CSS Basics: CSS Floats Demystified ⋄ Easy-to-Follow Tutorials for Stunning Web Designs


Basics of the CSS Float Model

Normally, block elements are not placed side by side, but rather one below the other. They always start on a new line and occupy the full width of their parent block. If you would like to place multiple block elements side by side, you can use the CSS float property to do so.

Floated elements, or floats for short, are different from anything else in CSS. Floats are technically block elements, but they behave like inline elements in the sense that they (often) don't start on a new line. The rest of the content will try to flow around it.

CSS Property float

Description Possible Values Default Value Category
element flow left
none positioning

The value shown in orange is the standard use of the CSS float property.

The functionality of the CSS Float property is not really particularly complicate. But when floating elements, problems can arise that are not always easy to understand, especially for beginners.

The float property is used to specify the direction in which an element is shifted. The following values are allowed:

  • With float: left, the element is shifted to the left inner edge of its parent element. If there is enough space, subsequent elements are placed on the right side of the element until the space in the parent element is filled. Otherwise, further elements will slide down one line.

  • With float: right, the element is shifted to the right inner edge of its parent element. Subsequent elements are only positioned on the left side of the element if they also have the float: right property.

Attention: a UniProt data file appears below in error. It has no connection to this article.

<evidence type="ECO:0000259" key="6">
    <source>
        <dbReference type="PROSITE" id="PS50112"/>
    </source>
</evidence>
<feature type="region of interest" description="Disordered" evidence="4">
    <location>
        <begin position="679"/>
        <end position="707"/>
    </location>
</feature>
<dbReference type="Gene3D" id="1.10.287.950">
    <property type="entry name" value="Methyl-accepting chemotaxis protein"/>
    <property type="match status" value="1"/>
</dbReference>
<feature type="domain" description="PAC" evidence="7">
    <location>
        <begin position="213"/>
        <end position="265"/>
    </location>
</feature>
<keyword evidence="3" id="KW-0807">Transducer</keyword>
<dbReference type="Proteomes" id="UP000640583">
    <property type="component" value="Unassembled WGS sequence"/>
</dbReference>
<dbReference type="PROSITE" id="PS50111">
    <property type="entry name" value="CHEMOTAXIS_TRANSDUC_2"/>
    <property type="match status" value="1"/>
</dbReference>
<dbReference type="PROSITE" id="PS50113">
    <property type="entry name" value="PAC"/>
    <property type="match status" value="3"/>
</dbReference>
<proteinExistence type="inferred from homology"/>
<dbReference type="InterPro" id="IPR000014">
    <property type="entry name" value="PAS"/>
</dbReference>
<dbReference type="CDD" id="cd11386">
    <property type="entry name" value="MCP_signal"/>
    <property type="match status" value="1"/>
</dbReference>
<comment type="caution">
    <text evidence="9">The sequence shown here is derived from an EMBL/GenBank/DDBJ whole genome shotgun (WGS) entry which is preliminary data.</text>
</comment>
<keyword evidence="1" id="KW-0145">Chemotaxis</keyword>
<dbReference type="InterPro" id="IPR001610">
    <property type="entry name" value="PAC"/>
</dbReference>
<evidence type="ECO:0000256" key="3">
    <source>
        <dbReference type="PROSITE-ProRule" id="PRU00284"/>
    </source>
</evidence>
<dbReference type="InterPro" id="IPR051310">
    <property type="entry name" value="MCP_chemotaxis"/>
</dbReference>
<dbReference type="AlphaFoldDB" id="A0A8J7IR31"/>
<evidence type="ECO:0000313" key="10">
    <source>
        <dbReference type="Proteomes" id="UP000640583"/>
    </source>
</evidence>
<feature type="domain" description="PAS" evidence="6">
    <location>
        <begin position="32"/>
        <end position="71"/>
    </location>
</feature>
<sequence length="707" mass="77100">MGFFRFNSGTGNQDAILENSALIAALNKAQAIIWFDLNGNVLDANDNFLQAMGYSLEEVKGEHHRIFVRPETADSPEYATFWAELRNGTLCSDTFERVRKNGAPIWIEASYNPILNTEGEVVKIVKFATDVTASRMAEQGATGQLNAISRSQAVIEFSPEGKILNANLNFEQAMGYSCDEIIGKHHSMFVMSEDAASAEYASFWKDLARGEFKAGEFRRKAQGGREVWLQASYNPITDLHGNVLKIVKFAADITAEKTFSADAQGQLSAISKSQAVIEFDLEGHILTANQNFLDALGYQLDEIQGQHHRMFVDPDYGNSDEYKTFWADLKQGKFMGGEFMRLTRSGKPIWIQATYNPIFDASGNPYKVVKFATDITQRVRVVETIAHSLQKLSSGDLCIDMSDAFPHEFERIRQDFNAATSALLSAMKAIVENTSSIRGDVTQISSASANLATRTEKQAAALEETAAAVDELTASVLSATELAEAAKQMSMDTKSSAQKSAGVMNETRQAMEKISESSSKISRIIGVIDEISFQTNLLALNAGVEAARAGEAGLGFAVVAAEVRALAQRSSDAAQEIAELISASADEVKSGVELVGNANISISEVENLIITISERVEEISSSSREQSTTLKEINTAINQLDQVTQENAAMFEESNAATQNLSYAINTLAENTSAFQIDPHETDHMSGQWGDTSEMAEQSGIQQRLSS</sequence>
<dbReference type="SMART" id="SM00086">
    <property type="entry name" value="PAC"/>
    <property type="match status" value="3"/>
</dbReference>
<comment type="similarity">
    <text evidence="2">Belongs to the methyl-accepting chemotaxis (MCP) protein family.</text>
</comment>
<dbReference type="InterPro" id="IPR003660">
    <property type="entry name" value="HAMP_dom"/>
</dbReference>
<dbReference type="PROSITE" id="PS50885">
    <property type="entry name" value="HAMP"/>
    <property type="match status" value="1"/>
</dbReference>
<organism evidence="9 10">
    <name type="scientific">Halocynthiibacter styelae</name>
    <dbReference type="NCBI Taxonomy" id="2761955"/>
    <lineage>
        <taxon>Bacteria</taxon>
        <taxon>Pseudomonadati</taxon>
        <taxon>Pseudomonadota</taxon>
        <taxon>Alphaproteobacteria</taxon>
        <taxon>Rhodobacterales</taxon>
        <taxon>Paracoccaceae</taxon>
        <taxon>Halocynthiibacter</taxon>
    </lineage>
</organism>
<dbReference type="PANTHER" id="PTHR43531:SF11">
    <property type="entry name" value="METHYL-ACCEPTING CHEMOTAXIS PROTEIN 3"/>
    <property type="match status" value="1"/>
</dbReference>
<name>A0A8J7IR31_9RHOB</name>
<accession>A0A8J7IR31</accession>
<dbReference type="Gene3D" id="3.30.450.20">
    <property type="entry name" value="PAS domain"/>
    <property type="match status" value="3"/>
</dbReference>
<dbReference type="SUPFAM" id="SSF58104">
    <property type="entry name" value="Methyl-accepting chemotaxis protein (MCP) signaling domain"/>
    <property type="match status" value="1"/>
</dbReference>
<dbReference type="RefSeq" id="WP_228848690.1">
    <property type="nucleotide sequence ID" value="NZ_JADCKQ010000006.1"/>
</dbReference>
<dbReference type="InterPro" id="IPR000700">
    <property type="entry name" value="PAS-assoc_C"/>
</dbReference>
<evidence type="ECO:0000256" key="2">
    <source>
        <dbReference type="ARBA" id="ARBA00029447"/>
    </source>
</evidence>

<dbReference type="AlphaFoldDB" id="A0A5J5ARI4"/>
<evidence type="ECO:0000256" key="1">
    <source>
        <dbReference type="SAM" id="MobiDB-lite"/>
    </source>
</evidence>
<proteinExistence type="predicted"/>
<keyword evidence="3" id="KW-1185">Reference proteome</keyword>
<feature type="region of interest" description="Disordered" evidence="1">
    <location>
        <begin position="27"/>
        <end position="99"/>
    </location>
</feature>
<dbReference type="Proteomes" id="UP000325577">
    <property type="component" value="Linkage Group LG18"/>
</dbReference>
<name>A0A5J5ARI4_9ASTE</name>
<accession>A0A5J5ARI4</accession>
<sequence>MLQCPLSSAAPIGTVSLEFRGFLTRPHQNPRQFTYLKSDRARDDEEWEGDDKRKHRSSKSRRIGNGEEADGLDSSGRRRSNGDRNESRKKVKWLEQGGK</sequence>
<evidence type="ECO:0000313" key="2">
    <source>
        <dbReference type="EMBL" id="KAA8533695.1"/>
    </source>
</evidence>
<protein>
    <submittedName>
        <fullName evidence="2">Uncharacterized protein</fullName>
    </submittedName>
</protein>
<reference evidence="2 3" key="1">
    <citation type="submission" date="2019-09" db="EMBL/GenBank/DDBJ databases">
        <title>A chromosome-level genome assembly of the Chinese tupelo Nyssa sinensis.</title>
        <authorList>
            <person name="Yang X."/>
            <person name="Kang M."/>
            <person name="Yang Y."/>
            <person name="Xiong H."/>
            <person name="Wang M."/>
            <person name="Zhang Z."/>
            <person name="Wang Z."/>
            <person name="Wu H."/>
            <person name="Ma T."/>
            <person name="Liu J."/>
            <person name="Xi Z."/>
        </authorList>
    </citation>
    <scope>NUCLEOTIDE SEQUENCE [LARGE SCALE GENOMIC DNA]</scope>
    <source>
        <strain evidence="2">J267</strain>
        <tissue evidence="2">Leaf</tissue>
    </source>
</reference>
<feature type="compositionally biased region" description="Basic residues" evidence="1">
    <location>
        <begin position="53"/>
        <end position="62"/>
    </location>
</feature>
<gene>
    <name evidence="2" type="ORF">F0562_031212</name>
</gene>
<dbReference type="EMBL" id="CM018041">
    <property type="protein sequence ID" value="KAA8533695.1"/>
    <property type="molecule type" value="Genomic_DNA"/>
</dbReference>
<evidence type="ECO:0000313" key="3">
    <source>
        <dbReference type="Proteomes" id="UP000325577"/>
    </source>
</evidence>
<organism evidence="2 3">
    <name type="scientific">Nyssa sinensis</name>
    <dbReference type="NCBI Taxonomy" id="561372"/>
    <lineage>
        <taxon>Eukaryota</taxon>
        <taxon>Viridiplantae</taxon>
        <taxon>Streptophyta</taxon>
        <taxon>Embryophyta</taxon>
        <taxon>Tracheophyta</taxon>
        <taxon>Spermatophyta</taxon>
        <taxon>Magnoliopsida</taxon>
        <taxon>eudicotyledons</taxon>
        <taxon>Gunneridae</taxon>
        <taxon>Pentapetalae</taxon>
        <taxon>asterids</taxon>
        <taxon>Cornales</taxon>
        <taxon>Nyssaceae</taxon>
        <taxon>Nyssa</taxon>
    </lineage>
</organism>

• float: none is the default behavior of an HTML element. If it is not explicitly specified in the CSS code, elements do not float. With float: none, any inherited behavior can be reset to the default. The element starts again in a new line if it is a block level element. Inline elements start at the normal position in the body text.

  • With float: inherit, the value of the float property is inherited from the parent element.

Alternative to float

Use display: inline-block to create a box that combines the behavior of inline and block elements. Inline elements are placed on the baseline like text. They have spacing as the words in the text. The margin and padding properties can be used to customize the spacing of the elements.

Example CSS
/* image container */
figure {
  /* display like an inline element */
  display: inline-block;

/* define spacing and width */
figure, figcaption {
  /* no outer outer spacing, all sides */
  margin: 0;

  /* no inner spacing, all sides */
  padding: 0;
  /* define width */
  width: calc(33% - 0.25em);

/* set image size */
figure img {
  /* image width: 100% of figure */
  width: 100%;
Example HTML
<div class="inline-pics">
<img src="/images/godafoss.jpg" alt="Godafoss, Island">
<figcaption>Bildquelle: Pixabay.com<br>Godafoss, Island</figcaption>

<img src="/images/island.jpg" alt="Island">
<figcaption>Bildquelle: Pixabay.com<br>Island</figcaption>

<img src="/images/wasserfall.jpg" alt="Wasserfall">
<figcaption>Bildquelle: Pixabay.com<br>Wasserfall</figcaption>
Output of the HTML code
Godafoss, Island
Bildquelle: Pixabay.com
Godafoss, Island
Bildquelle: Pixabay.com
Bildquelle: Pixabay.com

This background       represents the screen and is not part of the sample code.

Did you notice the spacing between the three images? Although the inner and outer spacing is set to 0, there is a small gap between the images. This is because there is a space between the <figure> tags. This is comparable to the spaces that separate the words in a text.